I’m attempting a CPA attack against Kyber using the CW Lite by attacking the assembly instruction “smultt tmp, ct, sk”. However, even with the correct ct and key guess I only get a correlation between 0.4 to 0.5. Can this be because half of the tmp register is used as input in the next instruction? And I’m wondering if there are any ChipWhisper settings which are better at measuring the power usage of the output of assembly instructions?
Even if you expect a perfect correlation theoretically, you won’t get there in practice. The correlation you see in our software AES example is nearly a best case scenario - operating on a single byte at a time helps a lot to limit noise and doing the operation via an SRAM lookup takes up a large amount of power. If you take a look at something like hardware AES, which does 16 bytes at a time and has its largest power consumption updating the values of registers, which is much less distinct, you quickly end up with correlations around 0.1, even though the underlying math is largely the same and the attack still works.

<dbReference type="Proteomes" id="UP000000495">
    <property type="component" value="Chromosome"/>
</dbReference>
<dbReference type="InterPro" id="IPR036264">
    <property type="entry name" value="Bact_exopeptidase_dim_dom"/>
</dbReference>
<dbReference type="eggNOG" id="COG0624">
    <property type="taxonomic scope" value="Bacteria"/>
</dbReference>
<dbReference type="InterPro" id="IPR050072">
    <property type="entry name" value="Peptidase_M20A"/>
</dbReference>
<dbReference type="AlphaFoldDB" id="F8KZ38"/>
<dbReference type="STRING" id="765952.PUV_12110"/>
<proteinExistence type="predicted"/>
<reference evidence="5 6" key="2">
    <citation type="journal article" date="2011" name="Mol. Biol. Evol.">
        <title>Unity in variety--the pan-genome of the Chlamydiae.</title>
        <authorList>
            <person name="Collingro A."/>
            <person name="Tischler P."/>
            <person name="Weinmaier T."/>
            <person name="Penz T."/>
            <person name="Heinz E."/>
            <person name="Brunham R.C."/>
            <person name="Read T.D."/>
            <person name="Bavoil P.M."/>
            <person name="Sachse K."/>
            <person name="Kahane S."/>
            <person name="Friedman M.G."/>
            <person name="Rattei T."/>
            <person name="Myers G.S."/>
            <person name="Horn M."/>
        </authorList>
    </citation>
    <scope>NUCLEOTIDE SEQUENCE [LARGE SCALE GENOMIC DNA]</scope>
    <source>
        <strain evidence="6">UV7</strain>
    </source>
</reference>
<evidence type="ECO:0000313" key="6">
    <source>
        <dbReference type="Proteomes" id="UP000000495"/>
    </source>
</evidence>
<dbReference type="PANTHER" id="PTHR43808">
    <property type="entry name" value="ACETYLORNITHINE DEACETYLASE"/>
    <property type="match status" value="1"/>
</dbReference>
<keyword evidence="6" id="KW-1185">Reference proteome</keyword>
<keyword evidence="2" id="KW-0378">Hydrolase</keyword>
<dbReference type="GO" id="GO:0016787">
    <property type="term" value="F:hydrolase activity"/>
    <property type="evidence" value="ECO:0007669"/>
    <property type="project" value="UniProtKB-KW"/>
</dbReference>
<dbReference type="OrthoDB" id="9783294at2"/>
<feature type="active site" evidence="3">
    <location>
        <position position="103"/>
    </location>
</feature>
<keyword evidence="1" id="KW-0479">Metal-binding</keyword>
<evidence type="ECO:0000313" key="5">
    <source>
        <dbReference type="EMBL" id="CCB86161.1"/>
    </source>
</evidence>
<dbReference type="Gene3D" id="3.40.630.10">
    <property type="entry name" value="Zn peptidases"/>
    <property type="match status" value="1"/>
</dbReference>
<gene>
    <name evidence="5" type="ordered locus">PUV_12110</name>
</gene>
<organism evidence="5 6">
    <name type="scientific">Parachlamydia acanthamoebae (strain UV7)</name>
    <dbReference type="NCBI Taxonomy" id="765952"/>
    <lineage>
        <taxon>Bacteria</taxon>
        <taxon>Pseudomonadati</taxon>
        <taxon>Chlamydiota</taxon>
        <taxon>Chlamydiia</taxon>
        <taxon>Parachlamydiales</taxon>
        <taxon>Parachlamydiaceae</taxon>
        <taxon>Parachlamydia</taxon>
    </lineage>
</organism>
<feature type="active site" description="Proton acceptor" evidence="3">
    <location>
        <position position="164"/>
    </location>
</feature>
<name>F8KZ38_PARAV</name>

The more important factor is whether or not you see a difference in correlation between correct and incorrect key guesses.
No, this shouldn’t affect the correlation you measure as that’s happening at a different point in time.